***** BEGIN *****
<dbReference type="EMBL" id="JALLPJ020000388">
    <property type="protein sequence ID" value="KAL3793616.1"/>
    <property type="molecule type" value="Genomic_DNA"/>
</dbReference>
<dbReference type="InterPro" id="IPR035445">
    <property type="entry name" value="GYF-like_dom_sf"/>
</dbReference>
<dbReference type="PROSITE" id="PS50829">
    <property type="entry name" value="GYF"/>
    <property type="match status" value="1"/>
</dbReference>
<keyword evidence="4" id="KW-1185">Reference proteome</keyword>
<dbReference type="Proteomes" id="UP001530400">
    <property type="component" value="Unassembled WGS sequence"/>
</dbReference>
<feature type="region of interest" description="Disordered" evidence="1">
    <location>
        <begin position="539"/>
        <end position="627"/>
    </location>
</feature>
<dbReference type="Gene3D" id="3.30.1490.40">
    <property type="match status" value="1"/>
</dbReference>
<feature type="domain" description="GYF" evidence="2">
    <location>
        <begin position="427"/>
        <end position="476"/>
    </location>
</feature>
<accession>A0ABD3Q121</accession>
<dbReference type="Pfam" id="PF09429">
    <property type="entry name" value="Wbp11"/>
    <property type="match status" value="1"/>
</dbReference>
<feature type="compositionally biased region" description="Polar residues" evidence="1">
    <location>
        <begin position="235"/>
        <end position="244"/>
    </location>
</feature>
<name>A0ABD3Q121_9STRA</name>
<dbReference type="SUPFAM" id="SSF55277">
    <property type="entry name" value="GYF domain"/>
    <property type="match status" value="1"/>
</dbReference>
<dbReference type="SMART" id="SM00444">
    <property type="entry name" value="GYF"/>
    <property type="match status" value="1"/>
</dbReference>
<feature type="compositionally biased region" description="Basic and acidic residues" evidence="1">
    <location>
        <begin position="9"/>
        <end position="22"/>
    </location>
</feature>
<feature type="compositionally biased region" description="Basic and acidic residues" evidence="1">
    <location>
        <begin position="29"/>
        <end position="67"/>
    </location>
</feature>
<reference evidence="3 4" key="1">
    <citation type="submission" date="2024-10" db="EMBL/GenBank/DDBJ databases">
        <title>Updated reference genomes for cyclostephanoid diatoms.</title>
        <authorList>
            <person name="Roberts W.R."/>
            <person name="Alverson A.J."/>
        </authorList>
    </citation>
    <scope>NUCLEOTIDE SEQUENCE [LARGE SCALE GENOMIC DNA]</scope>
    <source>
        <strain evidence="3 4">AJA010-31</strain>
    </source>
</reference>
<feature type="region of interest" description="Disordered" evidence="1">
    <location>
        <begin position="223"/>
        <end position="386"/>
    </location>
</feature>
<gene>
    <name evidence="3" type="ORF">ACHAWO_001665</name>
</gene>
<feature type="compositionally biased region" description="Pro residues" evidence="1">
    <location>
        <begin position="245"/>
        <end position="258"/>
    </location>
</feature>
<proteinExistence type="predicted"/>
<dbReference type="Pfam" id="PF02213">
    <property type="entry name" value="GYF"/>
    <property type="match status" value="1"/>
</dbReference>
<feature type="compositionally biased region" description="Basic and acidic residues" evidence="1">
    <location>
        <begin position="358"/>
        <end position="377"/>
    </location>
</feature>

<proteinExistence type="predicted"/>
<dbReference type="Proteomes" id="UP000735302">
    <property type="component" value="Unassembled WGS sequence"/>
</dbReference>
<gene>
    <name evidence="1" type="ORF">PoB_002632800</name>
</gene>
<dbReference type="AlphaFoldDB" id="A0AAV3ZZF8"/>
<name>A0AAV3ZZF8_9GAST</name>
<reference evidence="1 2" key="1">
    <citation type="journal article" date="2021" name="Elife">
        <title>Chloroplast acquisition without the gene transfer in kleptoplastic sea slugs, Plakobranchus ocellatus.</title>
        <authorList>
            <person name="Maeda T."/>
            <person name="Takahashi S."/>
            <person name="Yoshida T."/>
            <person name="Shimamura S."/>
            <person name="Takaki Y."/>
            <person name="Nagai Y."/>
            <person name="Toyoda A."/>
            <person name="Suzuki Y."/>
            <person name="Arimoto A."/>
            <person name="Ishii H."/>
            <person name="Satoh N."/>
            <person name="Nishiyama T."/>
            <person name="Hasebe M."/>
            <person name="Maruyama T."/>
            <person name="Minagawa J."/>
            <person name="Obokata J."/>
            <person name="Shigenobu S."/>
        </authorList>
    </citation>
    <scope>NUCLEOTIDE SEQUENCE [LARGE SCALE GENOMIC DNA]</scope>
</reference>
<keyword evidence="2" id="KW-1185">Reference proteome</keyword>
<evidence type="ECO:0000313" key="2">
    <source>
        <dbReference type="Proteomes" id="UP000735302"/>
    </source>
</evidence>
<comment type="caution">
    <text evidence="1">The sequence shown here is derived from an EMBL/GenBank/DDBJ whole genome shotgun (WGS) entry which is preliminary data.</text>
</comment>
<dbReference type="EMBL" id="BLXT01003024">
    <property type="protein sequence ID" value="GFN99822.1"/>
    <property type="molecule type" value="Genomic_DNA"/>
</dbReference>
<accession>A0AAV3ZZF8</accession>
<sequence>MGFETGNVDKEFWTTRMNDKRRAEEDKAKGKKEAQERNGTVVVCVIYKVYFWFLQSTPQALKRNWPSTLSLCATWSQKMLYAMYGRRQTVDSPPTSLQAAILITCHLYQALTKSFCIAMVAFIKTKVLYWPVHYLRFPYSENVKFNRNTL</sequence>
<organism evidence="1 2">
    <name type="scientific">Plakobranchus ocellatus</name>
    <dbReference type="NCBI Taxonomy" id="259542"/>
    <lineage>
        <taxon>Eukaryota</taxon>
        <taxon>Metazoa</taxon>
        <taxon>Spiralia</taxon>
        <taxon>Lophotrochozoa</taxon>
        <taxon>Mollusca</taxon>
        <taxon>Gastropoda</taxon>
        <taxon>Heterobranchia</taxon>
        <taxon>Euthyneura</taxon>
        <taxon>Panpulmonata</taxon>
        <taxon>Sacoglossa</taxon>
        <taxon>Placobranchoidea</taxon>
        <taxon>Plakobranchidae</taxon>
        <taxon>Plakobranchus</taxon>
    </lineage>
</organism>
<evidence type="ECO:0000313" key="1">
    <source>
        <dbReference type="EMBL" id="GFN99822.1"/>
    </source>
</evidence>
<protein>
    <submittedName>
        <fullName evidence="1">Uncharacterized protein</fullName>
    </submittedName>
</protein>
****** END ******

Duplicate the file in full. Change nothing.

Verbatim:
<dbReference type="EMBL" id="JALLPJ020000388">
    <property type="protein sequence ID" value="KAL3793616.1"/>
    <property type="molecule type" value="Genomic_DNA"/>
</dbReference>
<dbReference type="InterPro" id="IPR035445">
    <property type="entry name" value="GYF-like_dom_sf"/>
</dbReference>
<dbReference type="PROSITE" id="PS50829">
    <property type="entry name" value="GYF"/>
    <property type="match status" value="1"/>
</dbReference>
<keyword evidence="4" id="KW-1185">Reference proteome</keyword>
<dbReference type="Proteomes" id="UP001530400">
    <property type="component" value="Unassembled WGS sequence"/>
</dbReference>
<feature type="region of interest" description="Disordered" evidence="1">
    <location>
        <begin position="539"/>
        <end position="627"/>
    </location>
</feature>
<dbReference type="Gene3D" id="3.30.1490.40">
    <property type="match status" value="1"/>
</dbReference>
<feature type="domain" description="GYF" evidence="2">
    <location>
        <begin position="427"/>
        <end position="476"/>
    </location>
</feature>
<accession>A0ABD3Q121</accession>
<dbReference type="Pfam" id="PF09429">
    <property type="entry name" value="Wbp11"/>
    <property type="match status" value="1"/>
</dbReference>
<feature type="compositionally biased region" description="Polar residues" evidence="1">
    <location>
        <begin position="235"/>
        <end position="244"/>
    </location>
</feature>
<name>A0ABD3Q121_9STRA</name>
<dbReference type="SUPFAM" id="SSF55277">
    <property type="entry name" value="GYF domain"/>
    <property type="match status" value="1"/>
</dbReference>
<dbReference type="SMART" id="SM00444">
    <property type="entry name" value="GYF"/>
    <property type="match status" value="1"/>
</dbReference>
<feature type="compositionally biased region" description="Basic and acidic residues" evidence="1">
    <location>
        <begin position="9"/>
        <end position="22"/>
    </location>
</feature>
<feature type="compositionally biased region" description="Basic and acidic residues" evidence="1">
    <location>
        <begin position="29"/>
        <end position="67"/>
    </location>
</feature>
<reference evidence="3 4" key="1">
    <citation type="submission" date="2024-10" db="EMBL/GenBank/DDBJ databases">
        <title>Updated reference genomes for cyclostephanoid diatoms.</title>
        <authorList>
            <person name="Roberts W.R."/>
            <person name="Alverson A.J."/>
        </authorList>
    </citation>
    <scope>NUCLEOTIDE SEQUENCE [LARGE SCALE GENOMIC DNA]</scope>
    <source>
        <strain evidence="3 4">AJA010-31</strain>
    </source>
</reference>
<feature type="region of interest" description="Disordered" evidence="1">
    <location>
        <begin position="223"/>
        <end position="386"/>
    </location>
</feature>
<gene>
    <name evidence="3" type="ORF">ACHAWO_001665</name>
</gene>
<feature type="compositionally biased region" description="Pro residues" evidence="1">
    <location>
        <begin position="245"/>
        <end position="258"/>
    </location>
</feature>
<proteinExistence type="predicted"/>
<dbReference type="Pfam" id="PF02213">
    <property type="entry name" value="GYF"/>
    <property type="match status" value="1"/>
</dbReference>
<feature type="compositionally biased region" description="Basic and acidic residues" evidence="1">
    <location>
        <begin position="358"/>
        <end position="377"/>
    </location>
</feature>

<proteinExistence type="predicted"/>
<dbReference type="Proteomes" id="UP000735302">
    <property type="component" value="Unassembled WGS sequence"/>
</dbReference>
<gene>
    <name evidence="1" type="ORF">PoB_002632800</name>
</gene>
<dbReference type="AlphaFoldDB" id="A0AAV3ZZF8"/>
<name>A0AAV3ZZF8_9GAST</name>
<reference evidence="1 2" key="1">
    <citation type="journal article" date="2021" name="Elife">
        <title>Chloroplast acquisition without the gene transfer in kleptoplastic sea slugs, Plakobranchus ocellatus.</title>
        <authorList>
            <person name="Maeda T."/>
            <person name="Takahashi S."/>
            <person name="Yoshida T."/>
            <person name="Shimamura S."/>
            <person name="Takaki Y."/>
            <person name="Nagai Y."/>
            <person name="Toyoda A."/>
            <person name="Suzuki Y."/>
            <person name="Arimoto A."/>
            <person name="Ishii H."/>
            <person name="Satoh N."/>
            <person name="Nishiyama T."/>
            <person name="Hasebe M."/>
            <person name="Maruyama T."/>
            <person name="Minagawa J."/>
            <person name="Obokata J."/>
            <person name="Shigenobu S."/>
        </authorList>
    </citation>
    <scope>NUCLEOTIDE SEQUENCE [LARGE SCALE GENOMIC DNA]</scope>
</reference>
<keyword evidence="2" id="KW-1185">Reference proteome</keyword>
<evidence type="ECO:0000313" key="2">
    <source>
        <dbReference type="Proteomes" id="UP000735302"/>
    </source>
</evidence>
<comment type="caution">
    <text evidence="1">The sequence shown here is derived from an EMBL/GenBank/DDBJ whole genome shotgun (WGS) entry which is preliminary data.</text>
</comment>
<dbReference type="EMBL" id="BLXT01003024">
    <property type="protein sequence ID" value="GFN99822.1"/>
    <property type="molecule type" value="Genomic_DNA"/>
</dbReference>
<accession>A0AAV3ZZF8</accession>
<sequence>MGFETGNVDKEFWTTRMNDKRRAEEDKAKGKKEAQERNGTVVVCVIYKVYFWFLQSTPQALKRNWPSTLSLCATWSQKMLYAMYGRRQTVDSPPTSLQAAILITCHLYQALTKSFCIAMVAFIKTKVLYWPVHYLRFPYSENVKFNRNTL</sequence>
<organism evidence="1 2">
    <name type="scientific">Plakobranchus ocellatus</name>
    <dbReference type="NCBI Taxonomy" id="259542"/>
    <lineage>
        <taxon>Eukaryota</taxon>
        <taxon>Metazoa</taxon>
        <taxon>Spiralia</taxon>
        <taxon>Lophotrochozoa</taxon>
        <taxon>Mollusca</taxon>
        <taxon>Gastropoda</taxon>
        <taxon>Heterobranchia</taxon>
        <taxon>Euthyneura</taxon>
        <taxon>Panpulmonata</taxon>
        <taxon>Sacoglossa</taxon>
        <taxon>Placobranchoidea</taxon>
        <taxon>Plakobranchidae</taxon>
        <taxon>Plakobranchus</taxon>
    </lineage>
</organism>
<evidence type="ECO:0000313" key="1">
    <source>
        <dbReference type="EMBL" id="GFN99822.1"/>
    </source>
</evidence>
<protein>
    <submittedName>
        <fullName evidence="1">Uncharacterized protein</fullName>
    </submittedName>
</protein>